In today’s new issue of JCB, Mitra et al. reveal how mitochondrial morphology regulates the development of Drosophila egg chambers. Egg chamber follicle cells lacking the mitochondrial fission protein Drp1 maintain a highly-fused mitochondrial network and hyperproliferate instead of exiting the cell cycle and terminally differentiating. Depleting the mitochondrial fusion protein Marf-1, on the other hand, causes follicle cells to differentiate prematurely. Senior author Jennifer Lippincott-Schwartz explains in this summary that mitochondrial morphology might be linked to differentiation because cells’ energetic requirements change when they exit the cell cycle. Meanwhile, Kageyama et al. demonstrate that mouse neurons lacking Drp1 die because their mitochondria fuse and accumulate oxidative damage.
Shevchuk et al. use ion conductance microscopy – a technique that rapidly scans the topography of the plasma membrane – to examine how clathrin-coated pits close as they internalize from the cell surface. (If you haven’t heard of ion conductance microscopy before, the authors provide a nice explanation at the start of their Materials and Methods section). Clathrin-coated pits are generally thought to seal off from a flat region of the plasma membrane, but Shevchuk et al. find that 70% of them are capped by a membrane protrusion that grows from one side of the pit. You can read about the differences between these two mechanisms of pit closure in this summary.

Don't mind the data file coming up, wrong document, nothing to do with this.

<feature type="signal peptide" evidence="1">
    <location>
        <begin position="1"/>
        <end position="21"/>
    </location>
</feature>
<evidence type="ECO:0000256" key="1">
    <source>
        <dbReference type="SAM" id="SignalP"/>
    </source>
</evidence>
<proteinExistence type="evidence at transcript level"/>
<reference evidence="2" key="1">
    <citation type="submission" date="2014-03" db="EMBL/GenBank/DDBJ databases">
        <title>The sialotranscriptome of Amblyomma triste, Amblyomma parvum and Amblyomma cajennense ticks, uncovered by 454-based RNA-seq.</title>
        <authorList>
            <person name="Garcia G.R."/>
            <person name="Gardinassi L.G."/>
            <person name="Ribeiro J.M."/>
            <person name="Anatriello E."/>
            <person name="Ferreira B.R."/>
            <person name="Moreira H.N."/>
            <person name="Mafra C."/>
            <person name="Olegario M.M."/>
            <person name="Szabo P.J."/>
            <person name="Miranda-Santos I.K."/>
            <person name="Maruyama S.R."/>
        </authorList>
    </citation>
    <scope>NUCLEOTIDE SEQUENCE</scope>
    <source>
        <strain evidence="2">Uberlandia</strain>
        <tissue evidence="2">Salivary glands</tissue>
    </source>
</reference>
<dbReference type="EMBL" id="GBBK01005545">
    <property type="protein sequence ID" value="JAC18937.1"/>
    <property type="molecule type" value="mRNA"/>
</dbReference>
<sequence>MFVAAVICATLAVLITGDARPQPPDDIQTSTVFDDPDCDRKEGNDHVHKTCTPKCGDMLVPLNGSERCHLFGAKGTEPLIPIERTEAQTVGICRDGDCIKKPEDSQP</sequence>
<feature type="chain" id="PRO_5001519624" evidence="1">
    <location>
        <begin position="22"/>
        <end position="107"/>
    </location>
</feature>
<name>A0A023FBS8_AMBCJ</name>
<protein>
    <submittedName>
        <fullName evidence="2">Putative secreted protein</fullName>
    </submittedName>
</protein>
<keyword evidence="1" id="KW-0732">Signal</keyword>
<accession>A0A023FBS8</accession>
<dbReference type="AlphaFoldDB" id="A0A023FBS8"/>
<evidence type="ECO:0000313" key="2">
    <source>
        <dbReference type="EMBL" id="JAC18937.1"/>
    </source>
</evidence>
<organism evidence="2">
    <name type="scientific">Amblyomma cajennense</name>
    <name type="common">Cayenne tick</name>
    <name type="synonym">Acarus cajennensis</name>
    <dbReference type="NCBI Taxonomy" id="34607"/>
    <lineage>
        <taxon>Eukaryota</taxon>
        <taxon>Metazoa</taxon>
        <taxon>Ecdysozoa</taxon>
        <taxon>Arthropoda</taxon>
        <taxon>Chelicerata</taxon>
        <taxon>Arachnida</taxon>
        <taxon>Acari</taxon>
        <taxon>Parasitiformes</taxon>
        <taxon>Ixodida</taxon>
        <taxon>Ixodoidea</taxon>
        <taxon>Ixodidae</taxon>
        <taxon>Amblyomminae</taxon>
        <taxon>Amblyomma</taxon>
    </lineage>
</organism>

Wei et al. identify an miRNA family that inhibits the differentiation and proliferation of bone-forming osteoblasts. miR-34b and miR-34c decrease bone formation in mice by reducing levels of the osteoblast differentiation factor Satb2 and the cell cycle proteins Cyclin D1, CDK4, and CDK6. As explained in this week’s In Focus, though miRNAs have been implicated in bone formation before, this is the first in vivo study of how individual miRNAs regulate osteoblast differentiation.
Oikawa et al., on the other hand, study the differentiation of bone-resorbing osteoclasts. This process involves the fusion of precursor cells to form mature, multi-nucleate osteoclasts (such as the one pictured on this week’s cover, for example). Oikawa et al. reveal that osteoclast cell fusion is mediated by invasive, podosome-like protrusions that are formed by the phospholipid-binding adaptor protein Tks5. More here.
There’s lot’s of other great papers that you can find on our table of contents, but I’ll leave you today with a link to this month’s biosights video podcast, in which Ryan Petrie describes a new way that fibroblasts migrate through three-dimensional environments. As revealed in this paper, depending on the strength of intracellular RhoA signaling and on the elastic behavior of the extracellular matrix, fibroblasts can form blunt, cylindrical protrusions called lobopodia instead of thin, wide lamellipodia-like extensions.
Cover image courtesy of Tsukasa Oikawa.